I hope in time GASCO will expand its menu to include a Reuben sandwich and my comfort food favorite, grilled cheese. But the Reuben is as much an American specialty sandwich as the Philly cheese steak and not easy or cheap to make abroad.  Corned beef, rye bread, sauerkraut and Swiss cheese are expensive ingredients in Thailand and a Reuben without a kosher-style dill pickle isn't really a Reuben.  Like the little girl with a curl in the middle of her forehead, when a Reuben is good, it's very, very good, but when it is bad, it is horrid.  Many small restaurants in Pattaya have come a cropper by trying to overreach themselves.

 

Bottom line:  Try it!  

 

Evil

:devil


Edited by Evil Penevil, 13 September 2017 - 02:27 AM.

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#2 MM

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Posted 11 April 2017 - 05:45 PM

Been three times now and it's great. I had the rib sandwich the first visit, the meatball sandwich, and finally the pulled pork sandwich.
Service is excellent and two of the servers are quite cute to boot.
My appetite is satisfied with their small sandwiches which run about 80 baht. My bills have been ludicrously low, especially considering the very high prices at Pastrami on Rye back in the day.


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#3 The_Fat_Controller

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Posted 12 April 2017 - 05:06 PM

Agree with the above posts, excellent sandwiches, attentive staff and good decor.

 

Pricing is spot-on, a snack for under 100 Baht and a meal for under 200.


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#4 Evil Penevil

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Posted 13 April 2017 - 03:18 AM

Agree with the above posts, excellent sandwiches, attentive staff and good decor.

 

Pricing is spot-on, a snack for under 100 Baht and a meal for under 200.

 

And yet on another board I read a comment that claimed GASCO is "doomed to fail."  I think it has a better chance than most, but massive over-establishment  has made it difficult for any new restaurant in Pattaya.

 

Evil

:devil


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#5 MM

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Posted 13 April 2017 - 07:30 AM

 

And yet on another board I read a comment that claimed GASCO is "doomed to fail."  I think it has a better chance than most, but massive over-establishment  has made it difficult for any new restaurant in Pattaya.

 

Evil

:devil

They may have a low income period during Songkran. I know I'm not going to brave the water tossing on Soi Buakhao to get there. I really would like to have one of their sandwiches right now.

 

As for failing, it's got everything going for it except parking and location...well, even the location might work for them with the adjacent bars and local delivery orders.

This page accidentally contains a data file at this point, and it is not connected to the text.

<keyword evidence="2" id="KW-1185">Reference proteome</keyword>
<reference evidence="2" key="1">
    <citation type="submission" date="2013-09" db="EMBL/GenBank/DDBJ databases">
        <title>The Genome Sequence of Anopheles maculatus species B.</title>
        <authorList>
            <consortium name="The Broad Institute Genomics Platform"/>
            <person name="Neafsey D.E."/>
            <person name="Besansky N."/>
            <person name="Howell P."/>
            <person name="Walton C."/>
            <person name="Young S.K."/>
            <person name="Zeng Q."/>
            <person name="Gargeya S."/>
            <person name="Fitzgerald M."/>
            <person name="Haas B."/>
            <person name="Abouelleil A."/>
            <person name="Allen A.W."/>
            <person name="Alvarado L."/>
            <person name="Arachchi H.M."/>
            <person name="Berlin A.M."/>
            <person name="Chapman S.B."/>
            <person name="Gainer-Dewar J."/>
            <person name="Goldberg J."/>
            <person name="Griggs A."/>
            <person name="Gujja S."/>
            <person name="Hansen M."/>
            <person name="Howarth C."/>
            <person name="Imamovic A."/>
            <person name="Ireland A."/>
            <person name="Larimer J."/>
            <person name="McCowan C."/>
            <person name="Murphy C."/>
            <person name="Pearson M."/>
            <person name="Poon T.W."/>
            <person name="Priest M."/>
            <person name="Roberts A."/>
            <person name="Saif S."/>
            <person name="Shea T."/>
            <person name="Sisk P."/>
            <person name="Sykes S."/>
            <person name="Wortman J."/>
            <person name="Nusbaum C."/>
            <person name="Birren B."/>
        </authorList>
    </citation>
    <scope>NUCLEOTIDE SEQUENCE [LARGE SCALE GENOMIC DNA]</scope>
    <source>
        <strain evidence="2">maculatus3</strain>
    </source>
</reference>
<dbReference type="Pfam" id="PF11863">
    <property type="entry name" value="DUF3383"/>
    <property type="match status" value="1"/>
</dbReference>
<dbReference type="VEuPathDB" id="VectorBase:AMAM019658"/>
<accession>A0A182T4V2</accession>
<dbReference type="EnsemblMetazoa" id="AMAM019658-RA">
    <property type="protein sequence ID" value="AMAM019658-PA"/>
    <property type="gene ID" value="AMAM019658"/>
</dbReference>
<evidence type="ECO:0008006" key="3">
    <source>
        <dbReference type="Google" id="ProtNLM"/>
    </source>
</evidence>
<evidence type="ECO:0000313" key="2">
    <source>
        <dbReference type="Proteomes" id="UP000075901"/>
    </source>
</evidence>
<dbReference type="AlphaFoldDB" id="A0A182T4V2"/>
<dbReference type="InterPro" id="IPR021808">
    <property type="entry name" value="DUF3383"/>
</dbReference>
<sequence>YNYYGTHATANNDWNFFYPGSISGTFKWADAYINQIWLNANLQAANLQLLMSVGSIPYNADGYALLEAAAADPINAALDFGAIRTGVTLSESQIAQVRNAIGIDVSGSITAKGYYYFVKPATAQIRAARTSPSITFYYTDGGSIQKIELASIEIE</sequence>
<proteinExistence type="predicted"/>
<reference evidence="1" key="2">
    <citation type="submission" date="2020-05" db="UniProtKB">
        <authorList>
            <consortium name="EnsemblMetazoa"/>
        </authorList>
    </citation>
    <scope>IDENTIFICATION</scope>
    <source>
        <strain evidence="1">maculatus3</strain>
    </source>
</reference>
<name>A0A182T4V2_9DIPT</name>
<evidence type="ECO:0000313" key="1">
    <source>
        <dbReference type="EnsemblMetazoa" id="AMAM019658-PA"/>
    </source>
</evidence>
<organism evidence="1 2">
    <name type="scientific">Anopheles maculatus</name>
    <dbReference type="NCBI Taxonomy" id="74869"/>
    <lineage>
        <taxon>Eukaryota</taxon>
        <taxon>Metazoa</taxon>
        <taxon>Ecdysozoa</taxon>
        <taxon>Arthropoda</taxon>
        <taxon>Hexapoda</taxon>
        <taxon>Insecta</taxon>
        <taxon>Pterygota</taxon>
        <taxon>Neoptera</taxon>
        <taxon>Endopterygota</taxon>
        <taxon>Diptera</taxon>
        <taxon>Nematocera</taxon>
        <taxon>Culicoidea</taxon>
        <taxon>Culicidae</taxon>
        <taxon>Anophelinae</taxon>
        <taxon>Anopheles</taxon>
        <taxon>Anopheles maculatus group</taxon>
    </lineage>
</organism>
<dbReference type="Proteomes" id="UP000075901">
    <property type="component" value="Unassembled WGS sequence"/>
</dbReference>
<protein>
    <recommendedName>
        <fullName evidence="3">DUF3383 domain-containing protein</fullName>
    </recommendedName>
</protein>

Good VFM, service, consistent preparation, good ingredients, and knowledgeable owner on site. Oh, and the cheerleader :P


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#6 Goldpanner

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Posted 14 April 2017 - 09:26 AM

They arent sandwiches.

Sandwiches are made from flat bread.

Those are bread rolls or baps.

Sandwiches, they aint.

 

This has been another education lesson from Goldpanner.

Thank You


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#7 Evil Penevil

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Posted 14 April 2017 - 10:04 AM

They arent sandwiches.

Sandwiches are made from flat bread.

Those are bread rolls or baps.

Sandwiches, they aint.

 

 

 

The definition of sandwich in U.S. English is broader than in British English and some of its offshoots. In the U.S.,  it's a sandwich if the filling rests between two pieces of bread or on top of one piece (open-faced sandwich).  The bread component doesn't have to be sliced from a loaf.

 

Evil

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#8 MM

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Posted 14 April 2017 - 11:23 AM

They arent sandwiches.

Sandwiches are made from flat bread.

Those are bread rolls or baps.

Sandwiches, they aint.

 

This has been another education lesson from Goldpanner.

Thank You

How silly. And you have your puddings and pies that aren't :P


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#9 Evil Penevil

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Posted 14 April 2017 - 11:38 AM

And then we have "chips" and "biscuits" with different meanings for the same words.  English is a flexible language because there's no academy or equivalent body to rule on the spelling or definition of words.

 

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#10 Bullfrog

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Posted 14 April 2017 - 01:42 PM

And then we have "chips" and "biscuits" with different meanings for the same words.  English is a flexible language because there's no academy or equivalent body to rule on the spelling or definition of words.

 

Evil

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Yes, I think many English in America have succumbed to the free chips at the bar offer...or in my case a free Buffet night......which turned out to be a Jimmy Buffet night......


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#11 forcebwithu

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Posted 14 April 2017 - 03:13 PM

And here I thought a sandwich was made with two women.